sevenbastard

Villager
Yeah contractor "F”ing up. Even if they read his work you can't expect anyone to have all the PDFs off the 5e adventures out on the web memorized. Hopefully they get their money back and the contractor gets shunned by everyone in the future.
 

Mistwell

Hero
It's OK that their contractor messed up. It's OK they didn't catch it.

What I don't like is their apology once they realized that's what happened. It should have been a much better apology, a much more direct one, it should have named the real authors and appreciated their work more and described the process mistakes which led to this, and, and taken specific responsibility for those mistakes, and what they're going to do in the future to prevent this from happening again and what they're going to do now to make it up to those authors who they wronged.
 

Loren the GM

Villager
I dunno, maybe have someone at the company who can competently run some keyword searches online for at least 15 minutes as part of their QC procedure before publishing?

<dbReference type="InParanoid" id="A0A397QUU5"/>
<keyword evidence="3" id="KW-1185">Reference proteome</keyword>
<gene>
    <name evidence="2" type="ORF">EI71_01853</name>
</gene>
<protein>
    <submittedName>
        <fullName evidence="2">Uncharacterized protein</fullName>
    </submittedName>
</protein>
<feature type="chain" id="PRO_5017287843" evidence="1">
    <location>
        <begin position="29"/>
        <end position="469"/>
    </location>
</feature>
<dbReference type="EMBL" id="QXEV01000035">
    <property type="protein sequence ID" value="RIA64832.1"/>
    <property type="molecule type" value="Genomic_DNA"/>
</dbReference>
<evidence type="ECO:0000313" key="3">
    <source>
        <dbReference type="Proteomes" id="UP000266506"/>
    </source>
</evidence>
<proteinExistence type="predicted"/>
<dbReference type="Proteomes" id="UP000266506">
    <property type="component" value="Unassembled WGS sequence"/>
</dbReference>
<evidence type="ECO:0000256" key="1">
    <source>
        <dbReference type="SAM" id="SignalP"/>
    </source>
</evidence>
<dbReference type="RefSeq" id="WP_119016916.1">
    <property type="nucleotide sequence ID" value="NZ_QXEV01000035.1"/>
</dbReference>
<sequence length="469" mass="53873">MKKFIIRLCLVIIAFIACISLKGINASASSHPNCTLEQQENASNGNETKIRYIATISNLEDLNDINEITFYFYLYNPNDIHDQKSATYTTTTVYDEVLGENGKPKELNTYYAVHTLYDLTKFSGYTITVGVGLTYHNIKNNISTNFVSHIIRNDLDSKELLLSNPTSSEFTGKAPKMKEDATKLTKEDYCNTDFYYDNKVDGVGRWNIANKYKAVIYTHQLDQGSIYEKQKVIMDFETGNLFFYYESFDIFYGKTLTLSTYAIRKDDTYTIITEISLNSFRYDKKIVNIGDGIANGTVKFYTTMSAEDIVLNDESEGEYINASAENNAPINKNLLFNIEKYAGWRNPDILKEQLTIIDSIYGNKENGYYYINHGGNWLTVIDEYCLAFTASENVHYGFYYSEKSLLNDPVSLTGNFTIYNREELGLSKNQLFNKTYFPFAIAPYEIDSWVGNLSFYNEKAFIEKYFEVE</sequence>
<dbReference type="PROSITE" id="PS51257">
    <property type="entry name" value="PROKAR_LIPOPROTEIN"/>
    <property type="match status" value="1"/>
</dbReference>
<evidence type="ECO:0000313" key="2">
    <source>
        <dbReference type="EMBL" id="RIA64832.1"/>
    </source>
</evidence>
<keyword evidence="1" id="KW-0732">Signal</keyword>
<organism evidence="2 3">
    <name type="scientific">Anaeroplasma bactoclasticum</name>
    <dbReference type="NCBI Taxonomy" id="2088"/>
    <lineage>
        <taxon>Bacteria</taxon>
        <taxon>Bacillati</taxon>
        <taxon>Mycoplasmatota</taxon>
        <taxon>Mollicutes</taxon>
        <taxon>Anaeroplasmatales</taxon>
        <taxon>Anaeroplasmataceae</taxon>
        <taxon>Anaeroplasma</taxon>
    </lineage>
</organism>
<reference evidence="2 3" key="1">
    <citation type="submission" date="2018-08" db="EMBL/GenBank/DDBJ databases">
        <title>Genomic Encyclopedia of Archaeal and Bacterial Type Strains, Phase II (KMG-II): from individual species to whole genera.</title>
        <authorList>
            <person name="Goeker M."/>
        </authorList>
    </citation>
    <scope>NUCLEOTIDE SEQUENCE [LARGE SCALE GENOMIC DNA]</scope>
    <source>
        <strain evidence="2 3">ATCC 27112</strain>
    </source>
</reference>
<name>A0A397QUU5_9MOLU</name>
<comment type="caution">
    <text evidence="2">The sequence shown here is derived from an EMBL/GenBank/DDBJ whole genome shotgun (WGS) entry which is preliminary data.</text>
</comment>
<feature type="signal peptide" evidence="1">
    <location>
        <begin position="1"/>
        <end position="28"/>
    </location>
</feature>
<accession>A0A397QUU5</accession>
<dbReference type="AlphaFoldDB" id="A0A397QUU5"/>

A keyword search isn't going to get you a lot (I mean, it will now because of all the news articles, but prior?) - all of the proper names were changed to reference Bethesda properties, and there are a ton of adventures with similar themes - deserts, caravans, statues. And there aren't any legal archives of published PDF's to do text comparisons with. So maybe you get lucky and spot the similar adventure, or maybe you don't. That assumes that the person searching is competent or happens to just miss catching it through error, that they believe there is malice to find so they are looking intently, and that there is actually enough key words that match between the adventures to find a link in a system that doesn't easily allow for A B comparison.